The important , is that the book is finally updated!

If you're willing to donate click here!

  • iris.Config.Gzip, enables gzip compression on your Render actions, this includes any type of render, templates and pure/raw content. If you don't want to enable it globally, you could just use the third parameter on context.Render("myfileOrResponse", structBinding{}, iris.RenderOptions{"gzip": true}). It defaults to false

  • Added config.Server.Name as requested


*Sessions changes *

  • iris.Config.Sessions.Expires it was time.Time, changed to time.Duration, which defaults to 0, means unlimited session life duration, if you change it then the correct date is setted on client's cookie but also server destroys the session automatically when the duration passed, this is better approach, see here


A Response Engine gives you the freedom to create/change the render/response writer for

  • context.JSON
  • context.JSONP
  • context.XML
  • context.Text
  • context.Markdown
  • context.Data
  • context.Render("my_custom_type",mystructOrData{}, iris.RenderOptions{"gzip":false,"charset":"UTF-8"})
  • context.MarkdownString
  • iris.ResponseString(...)


Small changes

  • iris.Config.Charset, before alpha.3 was iris.Config.Rest.Charset & iris.Config.Render.Template.Charset, but you can override it at runtime by passinth a map iris.RenderOptions on the context.Render call .
  • iris.Config.IsDevelopment, before alpha.1 was iris.Config.Render.Template.IsDevelopment

Websockets changes

No need to import the to use the Connection iteral, the websocket moved inside kataras/iris , now all exported variables' names have the prefix of Websocket, so the old websocket.Connection is now iris.WebsocketConnection.

Generally, no other changes on the 'frontend API', for response engines examples and how you can register your own to add more features on existing response engines or replace them, look here.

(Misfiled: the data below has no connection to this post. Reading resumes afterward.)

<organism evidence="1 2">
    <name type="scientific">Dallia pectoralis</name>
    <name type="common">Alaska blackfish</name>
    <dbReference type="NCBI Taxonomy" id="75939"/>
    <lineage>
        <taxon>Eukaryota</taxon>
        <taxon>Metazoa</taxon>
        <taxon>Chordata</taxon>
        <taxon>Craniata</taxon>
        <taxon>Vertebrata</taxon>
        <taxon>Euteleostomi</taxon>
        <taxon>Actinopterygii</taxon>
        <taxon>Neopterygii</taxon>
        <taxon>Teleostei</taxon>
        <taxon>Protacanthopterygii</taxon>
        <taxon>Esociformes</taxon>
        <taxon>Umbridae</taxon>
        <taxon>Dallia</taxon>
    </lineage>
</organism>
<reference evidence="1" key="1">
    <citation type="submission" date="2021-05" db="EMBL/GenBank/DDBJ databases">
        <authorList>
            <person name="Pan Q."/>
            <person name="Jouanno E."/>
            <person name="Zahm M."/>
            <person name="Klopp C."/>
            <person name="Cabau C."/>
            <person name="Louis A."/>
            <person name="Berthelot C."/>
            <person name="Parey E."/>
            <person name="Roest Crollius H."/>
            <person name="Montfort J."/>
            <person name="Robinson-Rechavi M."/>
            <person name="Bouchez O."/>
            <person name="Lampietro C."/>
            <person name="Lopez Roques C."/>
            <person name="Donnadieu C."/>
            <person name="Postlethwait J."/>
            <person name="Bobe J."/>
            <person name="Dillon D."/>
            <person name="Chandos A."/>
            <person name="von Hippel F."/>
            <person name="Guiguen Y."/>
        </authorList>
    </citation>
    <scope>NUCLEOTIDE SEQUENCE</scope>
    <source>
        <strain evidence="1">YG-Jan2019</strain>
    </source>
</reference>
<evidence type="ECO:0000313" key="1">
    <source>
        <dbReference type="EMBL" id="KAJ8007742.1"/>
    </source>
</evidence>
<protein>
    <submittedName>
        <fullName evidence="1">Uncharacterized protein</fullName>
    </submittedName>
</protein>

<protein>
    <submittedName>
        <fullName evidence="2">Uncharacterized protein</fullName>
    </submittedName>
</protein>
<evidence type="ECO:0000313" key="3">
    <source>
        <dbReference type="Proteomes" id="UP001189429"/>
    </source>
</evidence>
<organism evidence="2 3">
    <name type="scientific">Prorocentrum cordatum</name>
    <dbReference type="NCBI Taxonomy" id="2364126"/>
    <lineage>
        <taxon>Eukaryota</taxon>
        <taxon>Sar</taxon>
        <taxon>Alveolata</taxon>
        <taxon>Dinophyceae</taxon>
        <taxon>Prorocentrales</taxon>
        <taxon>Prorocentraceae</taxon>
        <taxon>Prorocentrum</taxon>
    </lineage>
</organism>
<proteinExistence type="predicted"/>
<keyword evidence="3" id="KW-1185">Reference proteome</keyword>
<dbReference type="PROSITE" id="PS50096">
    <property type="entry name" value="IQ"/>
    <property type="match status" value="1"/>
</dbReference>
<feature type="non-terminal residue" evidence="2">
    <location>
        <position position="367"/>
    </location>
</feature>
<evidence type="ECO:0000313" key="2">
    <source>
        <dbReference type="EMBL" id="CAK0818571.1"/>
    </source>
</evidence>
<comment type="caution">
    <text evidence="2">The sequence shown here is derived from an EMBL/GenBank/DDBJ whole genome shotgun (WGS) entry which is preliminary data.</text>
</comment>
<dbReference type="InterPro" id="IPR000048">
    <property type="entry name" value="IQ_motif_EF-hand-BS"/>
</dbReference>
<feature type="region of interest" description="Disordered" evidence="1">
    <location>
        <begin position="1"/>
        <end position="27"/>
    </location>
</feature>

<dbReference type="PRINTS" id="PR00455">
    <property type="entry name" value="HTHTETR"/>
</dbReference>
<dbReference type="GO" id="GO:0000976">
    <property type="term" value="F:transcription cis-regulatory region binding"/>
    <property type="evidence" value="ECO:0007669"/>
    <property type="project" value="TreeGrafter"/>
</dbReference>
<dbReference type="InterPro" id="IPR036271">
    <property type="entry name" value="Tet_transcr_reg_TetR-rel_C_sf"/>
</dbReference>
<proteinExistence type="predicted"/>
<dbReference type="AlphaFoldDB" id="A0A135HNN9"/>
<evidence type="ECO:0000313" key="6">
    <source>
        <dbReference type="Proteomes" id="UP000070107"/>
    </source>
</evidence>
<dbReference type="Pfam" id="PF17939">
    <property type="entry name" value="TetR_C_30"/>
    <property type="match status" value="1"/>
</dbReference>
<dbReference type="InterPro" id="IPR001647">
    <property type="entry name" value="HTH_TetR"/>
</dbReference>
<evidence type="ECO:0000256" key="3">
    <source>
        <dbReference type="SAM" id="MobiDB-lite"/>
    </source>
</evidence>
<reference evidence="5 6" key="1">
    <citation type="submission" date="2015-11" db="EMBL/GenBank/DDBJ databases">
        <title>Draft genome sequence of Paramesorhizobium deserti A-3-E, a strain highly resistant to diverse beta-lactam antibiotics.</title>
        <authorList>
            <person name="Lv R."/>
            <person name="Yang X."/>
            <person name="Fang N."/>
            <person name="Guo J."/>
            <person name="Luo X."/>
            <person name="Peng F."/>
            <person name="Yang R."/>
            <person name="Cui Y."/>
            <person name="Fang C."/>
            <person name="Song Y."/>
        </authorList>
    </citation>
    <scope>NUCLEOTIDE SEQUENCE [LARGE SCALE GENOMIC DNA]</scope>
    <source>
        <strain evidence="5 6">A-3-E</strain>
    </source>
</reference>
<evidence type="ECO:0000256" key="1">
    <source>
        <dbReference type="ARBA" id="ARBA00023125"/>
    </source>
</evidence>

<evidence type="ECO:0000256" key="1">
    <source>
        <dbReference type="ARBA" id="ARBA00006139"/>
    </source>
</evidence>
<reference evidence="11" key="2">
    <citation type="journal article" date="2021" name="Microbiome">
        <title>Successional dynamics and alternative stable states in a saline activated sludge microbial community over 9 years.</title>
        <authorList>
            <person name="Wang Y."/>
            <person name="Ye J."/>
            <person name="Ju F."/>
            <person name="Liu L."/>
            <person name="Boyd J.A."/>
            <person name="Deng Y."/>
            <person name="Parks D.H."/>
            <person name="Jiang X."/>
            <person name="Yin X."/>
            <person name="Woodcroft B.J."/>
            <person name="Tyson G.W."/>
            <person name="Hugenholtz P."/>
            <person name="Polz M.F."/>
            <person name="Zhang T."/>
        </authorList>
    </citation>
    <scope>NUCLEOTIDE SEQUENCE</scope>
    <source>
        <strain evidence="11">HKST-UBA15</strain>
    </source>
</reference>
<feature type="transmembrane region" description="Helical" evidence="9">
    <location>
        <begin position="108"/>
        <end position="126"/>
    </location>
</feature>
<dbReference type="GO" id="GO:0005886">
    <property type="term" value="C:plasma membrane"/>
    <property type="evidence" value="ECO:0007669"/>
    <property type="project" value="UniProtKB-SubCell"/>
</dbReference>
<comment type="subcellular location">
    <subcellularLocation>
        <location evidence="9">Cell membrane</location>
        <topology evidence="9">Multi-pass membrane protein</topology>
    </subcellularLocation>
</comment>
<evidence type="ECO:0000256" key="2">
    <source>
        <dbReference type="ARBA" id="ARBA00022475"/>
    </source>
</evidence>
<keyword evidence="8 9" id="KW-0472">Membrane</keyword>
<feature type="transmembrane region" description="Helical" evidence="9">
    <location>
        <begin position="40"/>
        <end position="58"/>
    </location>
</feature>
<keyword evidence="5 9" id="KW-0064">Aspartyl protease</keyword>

BAD SIDE: E-Book is still pointing on the v3 release, but will be updated soon.

*Sessions were re-written *

  • Developers can use more than one 'session database', at the same time, to store the sessions
  • Easy to develop a custom session database (only two functions are required (Load & Update)), learn more
  • Session databases are located here, contributions are welcome
  • The only frontend deleted 'thing' is the: config.Sessions.Provider
  • No need to register a database, the sessions works out-of-the-box
  • No frontend/API changes except the context.Session().Set/Delete/Clear, they doesn't return errors anymore, btw they (errors) were always nil :)
  • Examples (master branch) were updated.
$ go get$DATABASE
db := $DATABASE.New(configurationHere{})

3.0.0 -> 4.0.0-alpha.1

logger, rest and all template engines moved to the iris-contrib.

  • config.Logger -> iris.Logger.Config
  • config.Render/config.Render.Rest/config.Render.Template -> Removed
  • config.Render.Rest -> rest.Config
  • config.Render.Template -> $TEMPLATE_ENGINE.Config except Directory,Extensions, Assets, AssetNames,
  • config.Render.Template.Directory -> iris.UseTemplate($TEMPLAET_ENGINE.New()).Directory("./templates", ".html")
  • config.Render.Template.Assets -> iris.UseTemplate($TEMPLAET_ENGINE.New()).Directory("./templates",".html").Binary(assetFn func(name string) ([]byte, error), namesFn func() []string)

  • context.ExecuteTemplate -> Removed, you can use the context.Response.BodyWriter() to get its writer and execute html/template engine manually, but this is useless because we support the best support for template engines among all other (golang) web frameworks

  • Added config.Server.ReadBufferSize & config.Server.WriteBufferSize which can be passed as configuration fields inside iris.ListenTo(config.Server{...}), which does the same job as iris.Listen
  • Added iris.UseTemplate($TEMPLAET_ENGINE.New()).Directory("./templates", ".html") to register a template engine, now iris supports multi template engines, each template engine has its own file extension, no big changes on context.Render except the last parameter:
  • context.Render(filename string, binding interface{}, layout string{}) -> context.Render(filename string, binding interface{}, options[string]interface{}) | context.Render("myfile.html", myPage{}, iris.Map{"gzip":true,"layout":"layouts/MyLayout.html"}) |

E-book and examples are not yet updated, no big changes.

3.0.0-rc.4 -> 3.0.0-pre.release

  • context.PostFormValue -> context.FormValueString, old func stays until the next revision
  • context.PostFormMulti -> context.FormValues , old func stays until the next revision

  • Added context.VisitAllCookies(func(key,value string)) to visit all your cookies (because context.Request.Header.VisitAllCookie has a bug(I can't fix/pr it because the author is away atm))

  • Added context.GetFlashes to get all available flash messages for a particular request
  • Fix flash message removed after the first GetFlash call in the same request